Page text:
‘CONGRATULATIONS, I HAVE ARRIVED!’ said Melodifestivalen as she strutted into Stockholm this week. After five Saturdays of competition – not the best competition we’ve ever had, but a competition with winners and losers nonetheless – 28 songs have become 12, and we’re about to find out who will represent Sweden at Eurovision 2019.
With reigning champ and future Grammy winner (and I’m not talking about the Swedish Grammis) Benjamin Ingrosso starting the show alongside BFF Felix Sandman, multiple ESC winners making an appearance, and the välkommen return of Lynda Woodruff, we’re in for a treat tonight without even mentioning the competing songs. It’s the last national final night of the season, and I say bring it on. Are you with me? Yes? Then DÅ KÖR VI!!!
Norrsken (Goeksegh) Jon Henrik Fjällgren
Torn Lisa Ajax
Victorious Lina Hedlund
On My Own Bishara
Ashes To Ashes Anna Bergendahl
Chasing Rivers Nano
Hold You Hanna Ferm & LIAMOO
I Do Me Malou Prytz
Too Late For Love John Lundvik
Not With Me Wiktoria
I Do Arvingarna
Well, Christer Björkman wanted a variety show, and what Christer wants, Christer gets (obviously, when he’s the commander-in-chief of such things). We have joik, big ballads, R & B, schlager, country, anthemic pop, bubblegum pop, dansband and a touch of gospel all in one running order. That’s some serious bang for our buck!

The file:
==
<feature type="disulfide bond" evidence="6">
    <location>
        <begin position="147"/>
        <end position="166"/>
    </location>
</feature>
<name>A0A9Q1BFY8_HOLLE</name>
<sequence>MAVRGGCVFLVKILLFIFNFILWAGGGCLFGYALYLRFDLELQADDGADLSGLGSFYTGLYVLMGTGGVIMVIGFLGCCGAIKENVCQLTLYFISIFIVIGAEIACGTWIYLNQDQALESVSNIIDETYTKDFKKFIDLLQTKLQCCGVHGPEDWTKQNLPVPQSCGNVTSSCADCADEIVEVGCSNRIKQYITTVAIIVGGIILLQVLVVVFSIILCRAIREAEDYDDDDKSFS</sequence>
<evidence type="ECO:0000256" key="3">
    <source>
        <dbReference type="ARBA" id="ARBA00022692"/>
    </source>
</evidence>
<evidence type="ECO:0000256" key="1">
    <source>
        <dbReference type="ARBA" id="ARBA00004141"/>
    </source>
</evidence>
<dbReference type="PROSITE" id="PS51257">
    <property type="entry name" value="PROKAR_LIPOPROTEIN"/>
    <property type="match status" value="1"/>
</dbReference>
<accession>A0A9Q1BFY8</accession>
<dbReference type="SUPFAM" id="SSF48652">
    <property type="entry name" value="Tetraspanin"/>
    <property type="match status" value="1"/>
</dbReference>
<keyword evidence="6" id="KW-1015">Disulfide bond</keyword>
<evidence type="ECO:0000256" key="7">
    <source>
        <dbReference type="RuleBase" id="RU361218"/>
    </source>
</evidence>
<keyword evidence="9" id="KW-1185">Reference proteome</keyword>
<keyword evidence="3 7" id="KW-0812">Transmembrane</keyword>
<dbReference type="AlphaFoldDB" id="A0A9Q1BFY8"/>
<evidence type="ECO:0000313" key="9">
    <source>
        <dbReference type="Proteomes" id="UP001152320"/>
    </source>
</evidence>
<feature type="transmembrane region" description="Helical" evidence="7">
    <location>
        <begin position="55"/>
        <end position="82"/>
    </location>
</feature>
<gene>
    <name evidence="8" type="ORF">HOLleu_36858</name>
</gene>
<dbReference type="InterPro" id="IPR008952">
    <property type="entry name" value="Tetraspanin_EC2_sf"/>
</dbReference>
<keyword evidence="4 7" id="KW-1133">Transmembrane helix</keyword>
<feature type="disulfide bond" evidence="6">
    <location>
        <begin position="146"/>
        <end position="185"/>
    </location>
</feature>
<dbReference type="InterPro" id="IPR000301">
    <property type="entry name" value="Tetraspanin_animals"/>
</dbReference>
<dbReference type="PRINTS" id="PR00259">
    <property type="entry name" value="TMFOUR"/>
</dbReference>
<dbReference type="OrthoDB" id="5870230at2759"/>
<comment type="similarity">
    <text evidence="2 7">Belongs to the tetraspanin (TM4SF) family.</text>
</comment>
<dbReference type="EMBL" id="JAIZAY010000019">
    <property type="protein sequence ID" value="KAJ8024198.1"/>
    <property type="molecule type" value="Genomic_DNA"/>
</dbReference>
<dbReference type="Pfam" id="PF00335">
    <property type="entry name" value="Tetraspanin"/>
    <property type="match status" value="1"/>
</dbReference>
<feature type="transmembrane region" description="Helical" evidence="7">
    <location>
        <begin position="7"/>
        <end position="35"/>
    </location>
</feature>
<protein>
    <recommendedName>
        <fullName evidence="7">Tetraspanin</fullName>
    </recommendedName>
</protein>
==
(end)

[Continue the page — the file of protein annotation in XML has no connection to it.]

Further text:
Let’s run down the list and I’ll throw in my thoughts on quality, appeal and winning chances along the way. Add yours to the mix in the comments.
Norrsken (Goeksegh), Jon Henrik Fjällgren This isn’t my favourite of Fjällgren’s three Melfest entries. In fact, it’s my least favourite – number one, Jag Är Fri, was peak joik for me. But there’s always something magical about what he brings to the buffet, and as usual he is the most distinctive act in the final. And he serenades a reindeer, so there’s that. While I do think Norrsken will be a good opener – and as much as I’d love Sweden to send something ethnic to Eurovision again – I don’t think it will win, and I’ll be surprised if it takes out a top three place like both of JHF’s previous entries have done. 7/10
Torn, Lisa Ajax I hate to repeat myself (I repeat, I hate to repeat myself) but here’s another artist on their third try who has an inferior song up their sleeve instead of being third time lucky. I know people will be outraged that I prefer both My Heart Wants Me Dead and I Don’t Give A to Torn, BUT I JUST DO OKAY?!?!? Having said that, this is a solid song – but it’s too repetitive, Lisa never seems to nail the big attention-grabbing note, and her styling doesn’t suit the song or the staging. All these little missteps worry me. 7/10
Hello, Mohombi A decent percentage of the Swedish population + me = the biggest (and perhaps only) fans of this. I’ll admit that Mohombi’s falsetto in the first semi final wasn’t exactly flawless, but besides that I think this entry is getting too much hate. The staging is cool and entertaining, without copycatting Heroes too much; the song is contemporary, dynamic and catchy; and Mohombi is very telegenic (that’s me trying to say he’s hot without actually saying he’s hot). Wave a magic wand over those wavery vocals, my friend, and this will be a package you can be proud of. 9/10
Victorious, Lina Hedlund The Party Voice of 2019 is without a doubt this track, and because there’s no way it’s going to win tonight (or even come close), I’m happy to have it add something classically Swedish and a little bit Alcazar to the final. It might come off even more dated than it is right after Hello, but Lina sells it like her life depends on the commission and looks incredible doing it. I know 40 isn’t ancient, but I don’t look half as stunning as she does and I’m still years away from turning 30. You go, girlfriend. 7/10